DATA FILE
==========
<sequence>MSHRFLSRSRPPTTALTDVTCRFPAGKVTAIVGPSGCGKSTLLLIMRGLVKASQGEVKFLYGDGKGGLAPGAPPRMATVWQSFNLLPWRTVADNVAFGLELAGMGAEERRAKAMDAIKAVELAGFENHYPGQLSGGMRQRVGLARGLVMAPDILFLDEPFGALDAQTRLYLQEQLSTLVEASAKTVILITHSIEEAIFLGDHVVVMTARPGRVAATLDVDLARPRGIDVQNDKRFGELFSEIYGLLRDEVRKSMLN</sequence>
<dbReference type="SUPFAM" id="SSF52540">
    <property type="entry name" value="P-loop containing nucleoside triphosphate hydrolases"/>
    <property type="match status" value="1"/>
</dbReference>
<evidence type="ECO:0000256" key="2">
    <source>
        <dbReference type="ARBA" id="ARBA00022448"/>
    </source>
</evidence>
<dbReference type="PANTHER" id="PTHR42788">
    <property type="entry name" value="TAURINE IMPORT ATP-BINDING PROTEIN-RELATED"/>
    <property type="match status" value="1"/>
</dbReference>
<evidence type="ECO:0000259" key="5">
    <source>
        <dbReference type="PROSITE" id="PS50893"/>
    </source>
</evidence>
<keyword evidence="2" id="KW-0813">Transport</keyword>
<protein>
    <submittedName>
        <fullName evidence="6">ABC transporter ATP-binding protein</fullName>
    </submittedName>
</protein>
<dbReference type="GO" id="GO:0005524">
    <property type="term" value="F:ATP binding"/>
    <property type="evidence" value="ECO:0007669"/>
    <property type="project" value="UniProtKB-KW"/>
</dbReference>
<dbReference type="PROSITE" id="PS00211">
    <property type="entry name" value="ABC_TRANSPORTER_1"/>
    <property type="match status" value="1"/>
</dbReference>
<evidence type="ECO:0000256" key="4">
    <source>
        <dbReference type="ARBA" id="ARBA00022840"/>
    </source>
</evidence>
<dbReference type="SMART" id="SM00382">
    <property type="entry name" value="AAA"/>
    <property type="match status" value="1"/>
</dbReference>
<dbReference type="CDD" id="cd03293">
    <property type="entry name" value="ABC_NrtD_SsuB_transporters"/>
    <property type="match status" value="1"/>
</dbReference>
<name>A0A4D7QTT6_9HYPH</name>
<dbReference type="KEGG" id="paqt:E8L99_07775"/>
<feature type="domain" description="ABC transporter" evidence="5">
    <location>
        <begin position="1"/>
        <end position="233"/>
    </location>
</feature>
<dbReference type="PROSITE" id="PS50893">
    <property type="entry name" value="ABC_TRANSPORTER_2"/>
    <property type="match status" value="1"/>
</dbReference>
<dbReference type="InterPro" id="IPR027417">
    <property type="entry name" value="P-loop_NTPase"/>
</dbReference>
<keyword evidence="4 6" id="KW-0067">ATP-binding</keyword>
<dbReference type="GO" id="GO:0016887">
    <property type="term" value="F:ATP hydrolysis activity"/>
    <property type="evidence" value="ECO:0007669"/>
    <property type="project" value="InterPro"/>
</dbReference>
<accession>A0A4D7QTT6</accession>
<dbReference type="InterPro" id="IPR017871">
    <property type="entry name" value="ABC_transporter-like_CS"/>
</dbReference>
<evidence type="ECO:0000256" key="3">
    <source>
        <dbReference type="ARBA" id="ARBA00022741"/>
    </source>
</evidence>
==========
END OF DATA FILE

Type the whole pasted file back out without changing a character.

<sequence>MSHRFLSRSRPPTTALTDVTCRFPAGKVTAIVGPSGCGKSTLLLIMRGLVKASQGEVKFLYGDGKGGLAPGAPPRMATVWQSFNLLPWRTVADNVAFGLELAGMGAEERRAKAMDAIKAVELAGFENHYPGQLSGGMRQRVGLARGLVMAPDILFLDEPFGALDAQTRLYLQEQLSTLVEASAKTVILITHSIEEAIFLGDHVVVMTARPGRVAATLDVDLARPRGIDVQNDKRFGELFSEIYGLLRDEVRKSMLN</sequence>
<dbReference type="SUPFAM" id="SSF52540">
    <property type="entry name" value="P-loop containing nucleoside triphosphate hydrolases"/>
    <property type="match status" value="1"/>
</dbReference>
<evidence type="ECO:0000256" key="2">
    <source>
        <dbReference type="ARBA" id="ARBA00022448"/>
    </source>
</evidence>
<dbReference type="PANTHER" id="PTHR42788">
    <property type="entry name" value="TAURINE IMPORT ATP-BINDING PROTEIN-RELATED"/>
    <property type="match status" value="1"/>
</dbReference>
<evidence type="ECO:0000259" key="5">
    <source>
        <dbReference type="PROSITE" id="PS50893"/>
    </source>
</evidence>
<keyword evidence="2" id="KW-0813">Transport</keyword>
<protein>
    <submittedName>
        <fullName evidence="6">ABC transporter ATP-binding protein</fullName>
    </submittedName>
</protein>
<dbReference type="GO" id="GO:0005524">
    <property type="term" value="F:ATP binding"/>
    <property type="evidence" value="ECO:0007669"/>
    <property type="project" value="UniProtKB-KW"/>
</dbReference>
<dbReference type="PROSITE" id="PS00211">
    <property type="entry name" value="ABC_TRANSPORTER_1"/>
    <property type="match status" value="1"/>
</dbReference>
<evidence type="ECO:0000256" key="4">
    <source>
        <dbReference type="ARBA" id="ARBA00022840"/>
    </source>
</evidence>
<dbReference type="SMART" id="SM00382">
    <property type="entry name" value="AAA"/>
    <property type="match status" value="1"/>
</dbReference>
<dbReference type="CDD" id="cd03293">
    <property type="entry name" value="ABC_NrtD_SsuB_transporters"/>
    <property type="match status" value="1"/>
</dbReference>
<name>A0A4D7QTT6_9HYPH</name>
<dbReference type="KEGG" id="paqt:E8L99_07775"/>
<feature type="domain" description="ABC transporter" evidence="5">
    <location>
        <begin position="1"/>
        <end position="233"/>
    </location>
</feature>
<dbReference type="PROSITE" id="PS50893">
    <property type="entry name" value="ABC_TRANSPORTER_2"/>
    <property type="match status" value="1"/>
</dbReference>
<dbReference type="InterPro" id="IPR027417">
    <property type="entry name" value="P-loop_NTPase"/>
</dbReference>
<keyword evidence="4 6" id="KW-0067">ATP-binding</keyword>
<dbReference type="GO" id="GO:0016887">
    <property type="term" value="F:ATP hydrolysis activity"/>
    <property type="evidence" value="ECO:0007669"/>
    <property type="project" value="InterPro"/>
</dbReference>
<accession>A0A4D7QTT6</accession>
<dbReference type="InterPro" id="IPR017871">
    <property type="entry name" value="ABC_transporter-like_CS"/>
</dbReference>
<evidence type="ECO:0000256" key="3">
    <source>
        <dbReference type="ARBA" id="ARBA00022741"/>
    </source>
</evidence>